Among them spake another: / “Our lives we here must end.
What now avails the greeting / the king to us did send?
So sore this heat oppresseth / and parched with thirst my tongue,
My life from very anguish / I ween I must resign ere long.”


Then quoth of Tronje Hagen: / “Ye noble knights and good,
Whoe’er by thirst is troubled, / here let him drink the blood.
Than wine more potent is it / where such high heat doth rage,
Nor may we at this season / find us a better beverage.”


Where fallen knight was lying, / thither a warrior went.
Aside he laid his helmet, / to gaping wound he bent,
And soon was seen a-quaffing / therefrom the flowing blood.
To him though all unwonted, / yet seemed he there such drinking good.


“Now God reward thee, Hagen," / the weary warrior said,
“That I so well have drunken, / thus by thy teaching led.
Better wine full seldom / hath been poured for me,
And live I yet a season / I’ll ever faithful prove to thee.”


When there did hear the others / how to him it seemed good,
Many more beheld ye / eke that drank the blood.
Each thereby new vigor / for his body won,
And eke for lover fallen / wept many a buxom dame anon.


The flaming brands fell thickly / upon them in the hall,
With upraised shields they kept them / yet scatheless from their fall,
Though smoke and heat together / wrought them anguish sore.
Beset were heroes never, / I ween, by so great woe before.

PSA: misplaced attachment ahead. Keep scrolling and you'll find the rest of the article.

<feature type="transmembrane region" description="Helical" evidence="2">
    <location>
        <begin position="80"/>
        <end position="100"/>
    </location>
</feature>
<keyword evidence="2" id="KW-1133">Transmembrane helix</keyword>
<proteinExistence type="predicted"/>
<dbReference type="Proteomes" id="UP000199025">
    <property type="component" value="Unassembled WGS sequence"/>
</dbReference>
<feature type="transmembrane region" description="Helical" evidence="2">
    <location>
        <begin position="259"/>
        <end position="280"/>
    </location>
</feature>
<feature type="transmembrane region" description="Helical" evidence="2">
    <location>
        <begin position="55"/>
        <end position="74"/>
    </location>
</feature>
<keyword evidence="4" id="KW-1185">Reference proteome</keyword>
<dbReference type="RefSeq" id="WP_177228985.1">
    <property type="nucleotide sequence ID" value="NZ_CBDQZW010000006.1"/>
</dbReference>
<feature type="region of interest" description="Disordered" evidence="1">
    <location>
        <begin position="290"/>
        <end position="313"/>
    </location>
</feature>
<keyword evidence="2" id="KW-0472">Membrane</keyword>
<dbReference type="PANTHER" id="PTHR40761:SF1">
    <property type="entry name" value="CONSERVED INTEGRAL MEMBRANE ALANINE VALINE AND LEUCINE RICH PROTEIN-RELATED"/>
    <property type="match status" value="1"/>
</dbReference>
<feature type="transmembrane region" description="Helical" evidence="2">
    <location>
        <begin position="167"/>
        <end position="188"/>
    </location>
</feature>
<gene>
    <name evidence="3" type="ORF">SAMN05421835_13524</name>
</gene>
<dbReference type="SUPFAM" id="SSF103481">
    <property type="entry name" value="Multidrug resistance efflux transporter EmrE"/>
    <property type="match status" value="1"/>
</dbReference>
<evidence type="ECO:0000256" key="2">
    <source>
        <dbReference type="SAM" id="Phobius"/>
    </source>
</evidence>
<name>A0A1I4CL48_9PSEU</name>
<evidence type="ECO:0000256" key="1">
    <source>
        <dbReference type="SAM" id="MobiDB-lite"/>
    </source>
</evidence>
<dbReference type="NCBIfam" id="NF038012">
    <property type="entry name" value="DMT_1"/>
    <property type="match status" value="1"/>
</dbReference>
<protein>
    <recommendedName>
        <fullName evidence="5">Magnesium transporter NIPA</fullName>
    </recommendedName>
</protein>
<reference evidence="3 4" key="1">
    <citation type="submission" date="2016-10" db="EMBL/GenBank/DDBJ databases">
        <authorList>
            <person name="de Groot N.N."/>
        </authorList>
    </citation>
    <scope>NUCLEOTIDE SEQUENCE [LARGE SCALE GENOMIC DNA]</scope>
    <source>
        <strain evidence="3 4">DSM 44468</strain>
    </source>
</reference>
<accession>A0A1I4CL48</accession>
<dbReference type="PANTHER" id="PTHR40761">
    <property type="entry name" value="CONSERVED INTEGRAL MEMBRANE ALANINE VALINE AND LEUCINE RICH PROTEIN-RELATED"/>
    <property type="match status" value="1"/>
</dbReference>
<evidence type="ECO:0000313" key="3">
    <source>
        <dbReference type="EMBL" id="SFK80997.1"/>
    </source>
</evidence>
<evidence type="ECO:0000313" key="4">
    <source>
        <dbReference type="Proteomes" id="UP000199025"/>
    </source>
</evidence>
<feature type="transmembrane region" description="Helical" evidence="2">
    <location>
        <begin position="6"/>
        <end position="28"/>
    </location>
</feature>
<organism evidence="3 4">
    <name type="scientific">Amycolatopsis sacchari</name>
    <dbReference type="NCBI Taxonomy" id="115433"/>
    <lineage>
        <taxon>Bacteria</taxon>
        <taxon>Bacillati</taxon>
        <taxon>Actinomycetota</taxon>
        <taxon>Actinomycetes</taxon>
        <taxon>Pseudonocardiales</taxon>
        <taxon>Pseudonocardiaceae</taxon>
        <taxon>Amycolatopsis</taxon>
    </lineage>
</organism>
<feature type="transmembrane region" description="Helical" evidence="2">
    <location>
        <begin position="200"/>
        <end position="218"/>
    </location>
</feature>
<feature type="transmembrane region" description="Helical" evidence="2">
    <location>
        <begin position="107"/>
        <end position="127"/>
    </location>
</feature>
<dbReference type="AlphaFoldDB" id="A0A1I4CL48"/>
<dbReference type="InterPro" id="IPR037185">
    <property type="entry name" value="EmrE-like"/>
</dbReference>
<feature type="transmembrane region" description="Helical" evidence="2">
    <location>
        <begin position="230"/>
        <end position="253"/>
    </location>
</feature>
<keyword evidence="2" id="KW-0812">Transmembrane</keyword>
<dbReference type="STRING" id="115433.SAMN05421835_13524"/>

Then spake of Tronje Hagen: / “Stand nigh unto the wall,
Let not the brands all flaming / upon your helmets fall.
Into the blood beneath you / tread them with your feet.
In sooth in evil fashion / us doth our royal hostess greet.”


In trials thus endured / ebbed the night away.
Still without the portal / did the keen Fiddler stay
And Hagen his good fellow, / o’er shield their bodies leant;
They deemed the men of Etzel / still on further mischief bent.


Then was heard the Fiddler: / “Pass we into the hall,
For so the Huns shall fondly / deem we are perished all
Amid the mickle torture / we suffer at their hand.
Natheless shall they behold us / boun for fight before them stand.”


Spake then of Burgundy / the young Sir Giselher:
“I ween ’twill soon be dawning, / for blows a cooler air.
To live in fuller joyance / now grant us God in heaven.
To us dire entertainment / my sister Kriemhild here hath given.”


Spake again another: / “Lo! how I feel the day.
For that no better fortune / here await us may,
So don, ye knights, your armor, / and guard ye well your life.
Full soon, in sooth, we suffer / again at hands of Etzel’s wife.”


Fondly Etzel fancied / the strangers all were dead,
From sore stress of battle / and from the fire dread;
Yet within were living / six hundred men so brave,
That never thanes more worthy / a monarch for liegemen might have.


The watchers set to watch them / soon full well had seen
How still lived the strangers, / spite what wrought had been
Of harm and grievous evil, / on the monarchs and their band.
Within the hall they saw them / still unscathed and dauntless stand.


Told ’twas then to Kriemhild / how they from harm were free.
Whereat the royal lady / quoth, such thing ne’er might be
That any still were living / from that fire dread.
“Nay, believe I rather / that within they all lie dead.”


Gladly yet the strangers / would a truce compound,
Might any grace to offer / amid their foes be found.
But such appeared not any / in them of Hunnish land.
Well to avenge their dying / prepared they then with willing hand.


About the dawn of morning / greeted they were again
With a vicious onslaught, / that paid full many a thane.
There was flung upon them / many a mighty spear,
While gallantly did guard them / the lofty thanes that knew not fear.


The warriors of Etzel / were all of eager mood,
And Kriemhild’s promised bounty / win for himself each would;